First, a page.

Chetwoit History, Family Crest & Coats of Arms
The name Chetwoit has a long Anglo-Saxon heritage. The name comes from when a family lived in Chetwood, a parish, in the union, hundred, and county of Buckingham. "The church, made parochial in 1480, is remarkable for some beautiful specimens of stained glass, formerly belonging to a priory of Augustine monks, founded by Sir Ralph de Norwich in 1244, and which was dissolved on account of its poverty in 1460, and annexed to the abbey of Nutley. There was also a hermitage dedicated to St. Stephen and St. Lawrence, founded by a member of the Chetwode family, the representative of which claims suit and service, by prescriptive right, over this place and some neighbouring hamlets, that are said to have been included within the limits of an ancient forest of 1000 acres, called Rockwood." 
Early Origins of the Chetwoit family
The surname Chetwoit was first found in Buckinghamshire where they descend from Robert de Thain, who held Chetwode under the Bishop of Baieux in the time of William the Conqueror. John de Chetwode during the reign of Edward III married the heiress of Oakley, of Oakley of Staffordshire. "This manor of Chetwode, as appears to me, has been in the possession and inheritance of the Chetwodes longer than any estate or manor in this county of Buckingham has continued the property of any other family now there existing."  "Sir John Chetwode, Bart., is lord of the manor, and principal landed proprietor [of Lower Whitley, Cheshire]." 
Early History of the Chetwoit family
This web page shows only a small excerpt of our Chetwoit research. Another 92 words (7 lines of text) covering the years 1650, 1720, 1720 and 1797 are included under the topic Early Chetwoit History in all our PDF Extended History products and printed products wherever possible.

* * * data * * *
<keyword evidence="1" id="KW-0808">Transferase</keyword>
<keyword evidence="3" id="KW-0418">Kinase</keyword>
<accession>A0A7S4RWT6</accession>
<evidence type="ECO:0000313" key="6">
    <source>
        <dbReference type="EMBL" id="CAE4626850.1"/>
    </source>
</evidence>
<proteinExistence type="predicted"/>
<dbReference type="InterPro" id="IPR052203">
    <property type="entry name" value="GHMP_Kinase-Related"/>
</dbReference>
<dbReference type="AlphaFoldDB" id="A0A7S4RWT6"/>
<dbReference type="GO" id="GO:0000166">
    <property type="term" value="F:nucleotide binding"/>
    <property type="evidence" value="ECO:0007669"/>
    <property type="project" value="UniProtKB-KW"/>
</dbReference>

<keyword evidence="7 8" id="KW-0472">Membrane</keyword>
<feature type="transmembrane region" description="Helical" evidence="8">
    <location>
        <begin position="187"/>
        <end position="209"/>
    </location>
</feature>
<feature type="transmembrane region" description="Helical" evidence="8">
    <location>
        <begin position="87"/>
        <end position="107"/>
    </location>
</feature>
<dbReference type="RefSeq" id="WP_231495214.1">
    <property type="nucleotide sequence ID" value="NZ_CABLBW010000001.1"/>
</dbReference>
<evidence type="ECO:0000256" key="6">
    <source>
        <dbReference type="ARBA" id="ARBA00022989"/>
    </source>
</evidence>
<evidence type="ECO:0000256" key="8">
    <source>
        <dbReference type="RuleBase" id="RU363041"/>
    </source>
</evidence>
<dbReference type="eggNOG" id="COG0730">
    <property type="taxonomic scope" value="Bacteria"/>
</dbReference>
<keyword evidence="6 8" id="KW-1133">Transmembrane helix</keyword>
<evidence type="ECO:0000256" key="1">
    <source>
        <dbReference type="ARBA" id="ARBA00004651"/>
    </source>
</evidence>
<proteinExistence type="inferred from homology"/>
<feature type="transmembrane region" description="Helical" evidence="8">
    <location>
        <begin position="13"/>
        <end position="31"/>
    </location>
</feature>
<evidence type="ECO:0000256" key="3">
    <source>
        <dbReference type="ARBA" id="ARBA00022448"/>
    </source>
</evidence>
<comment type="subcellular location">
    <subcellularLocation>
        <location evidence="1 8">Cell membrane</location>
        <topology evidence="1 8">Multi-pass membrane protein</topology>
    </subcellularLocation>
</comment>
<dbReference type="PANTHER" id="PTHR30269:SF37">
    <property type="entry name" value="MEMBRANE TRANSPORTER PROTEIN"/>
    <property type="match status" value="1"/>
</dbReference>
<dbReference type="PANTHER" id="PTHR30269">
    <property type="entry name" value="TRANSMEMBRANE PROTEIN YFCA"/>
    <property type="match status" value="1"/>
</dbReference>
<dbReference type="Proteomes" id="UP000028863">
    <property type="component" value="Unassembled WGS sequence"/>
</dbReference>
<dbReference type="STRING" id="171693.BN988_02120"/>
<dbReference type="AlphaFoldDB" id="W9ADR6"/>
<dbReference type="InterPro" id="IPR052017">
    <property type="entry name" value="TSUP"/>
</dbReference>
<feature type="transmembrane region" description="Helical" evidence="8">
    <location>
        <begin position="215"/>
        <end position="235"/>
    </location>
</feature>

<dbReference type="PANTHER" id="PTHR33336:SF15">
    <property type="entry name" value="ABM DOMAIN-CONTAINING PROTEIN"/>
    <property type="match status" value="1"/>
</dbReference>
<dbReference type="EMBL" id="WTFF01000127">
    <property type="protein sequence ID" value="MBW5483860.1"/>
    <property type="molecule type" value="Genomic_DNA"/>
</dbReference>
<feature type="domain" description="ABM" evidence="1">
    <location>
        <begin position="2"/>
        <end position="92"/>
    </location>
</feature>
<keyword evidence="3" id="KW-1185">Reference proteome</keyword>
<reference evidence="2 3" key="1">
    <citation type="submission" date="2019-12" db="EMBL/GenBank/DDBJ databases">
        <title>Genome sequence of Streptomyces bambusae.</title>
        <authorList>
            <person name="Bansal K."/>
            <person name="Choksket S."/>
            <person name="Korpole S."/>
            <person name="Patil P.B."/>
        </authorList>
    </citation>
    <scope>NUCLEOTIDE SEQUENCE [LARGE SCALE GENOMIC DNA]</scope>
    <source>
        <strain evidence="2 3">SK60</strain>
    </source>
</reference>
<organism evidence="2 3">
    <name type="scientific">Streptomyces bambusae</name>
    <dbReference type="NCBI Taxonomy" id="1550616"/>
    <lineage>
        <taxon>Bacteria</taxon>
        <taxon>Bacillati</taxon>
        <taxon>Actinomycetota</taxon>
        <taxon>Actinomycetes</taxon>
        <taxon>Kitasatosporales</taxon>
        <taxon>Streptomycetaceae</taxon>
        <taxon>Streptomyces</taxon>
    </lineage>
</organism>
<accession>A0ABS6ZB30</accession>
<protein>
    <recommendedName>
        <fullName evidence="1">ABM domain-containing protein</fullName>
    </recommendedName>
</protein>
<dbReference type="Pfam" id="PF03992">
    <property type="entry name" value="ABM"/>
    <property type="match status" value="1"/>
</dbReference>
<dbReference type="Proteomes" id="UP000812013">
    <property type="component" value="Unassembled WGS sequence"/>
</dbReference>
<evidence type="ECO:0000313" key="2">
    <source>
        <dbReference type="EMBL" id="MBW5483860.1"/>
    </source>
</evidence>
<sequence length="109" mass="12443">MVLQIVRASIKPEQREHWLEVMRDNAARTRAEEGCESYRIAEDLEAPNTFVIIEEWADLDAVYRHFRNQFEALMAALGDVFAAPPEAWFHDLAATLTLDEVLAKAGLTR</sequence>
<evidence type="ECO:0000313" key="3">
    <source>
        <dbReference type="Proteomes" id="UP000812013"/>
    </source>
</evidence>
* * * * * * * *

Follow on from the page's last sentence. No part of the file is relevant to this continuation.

Chetwoit Spelling Variations
Spelling variations in names were a common occurrence before English spelling was standardized a few hundred years ago. In the Middle Ages, even the literate spelled their names differently as the English language incorporated elements of French, Latin, and other European languages. Many variations of the name Chetwoit have been found, including Chetwode, Chetwood, Chetwoode, Chitwood, Chitwode and others.
Early Notables of the Chetwoit family (pre 1700)
Distinguished members of the family include Knightly Chetwood (1650-1720), Dean of Gloucester, the eldest son of Valentine Chetwode or Chetwood, by Mary, daughter of Francis Shute, esq. of Upton, Leicestershire, and grandson of Richard Chetwode, esq. of Oakley in Staffordshire...
Another 39 words (3 lines of text) are included under the topic Early Chetwoit Notables in all our PDF Extended History products and printed products wherever possible.
Migration of the Chetwoit family to Ireland
Some of the Chetwoit family moved to Ireland, but this topic is not covered in this excerpt.
Another 44 words (3 lines of text) about their life in Ireland is included in all our PDF Extended History products and printed products wherever possible.
Migration of the Chetwoit family
Families began migrating abroad in enormous numbers because of the political and religious discontent in England. Often faced with persecution and starvation in England, the possibilities of the New World attracted many English people. Although the ocean trips took many lives, those who did get to North America were instrumental in building the necessary groundwork for what would become for new powerful nations. Some of the first immigrants to cross the Atlantic and come to North America bore the name Chetwoit, or a variant listed above: Marie Chittwood who settled in Boston Massachusetts in 1635; John Chitwood settled in Barbados in 1694; William Chitwood settled in Virginia in 1636.
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The Chetwoit Motto +
The motto was originally a war cry or slogan. Mottoes first began to be shown with arms in the 14th and 15th centuries, but were not in general use until the 17th century. Thus the oldest coats of arms generally do not include a motto. Mottoes seldom form part of the grant of arms: Under most heraldic authorities, a motto is an optional component of the coat of arms, and can be added to or changed at will; many families have chosen not to display a motto.
Motto: Corona mea Christus
Motto Translation: Christ is my crown.
- ^ Lewis, Samuel, A Topographical Dictionary of England. Institute of Historical Research, 1848, Print.
- ^ Shirley, Evelyn Philip, The Noble and Gentle Men of England; The Arms and Descents. Westminster: John Bower Nichols and Sons, 1866, Print.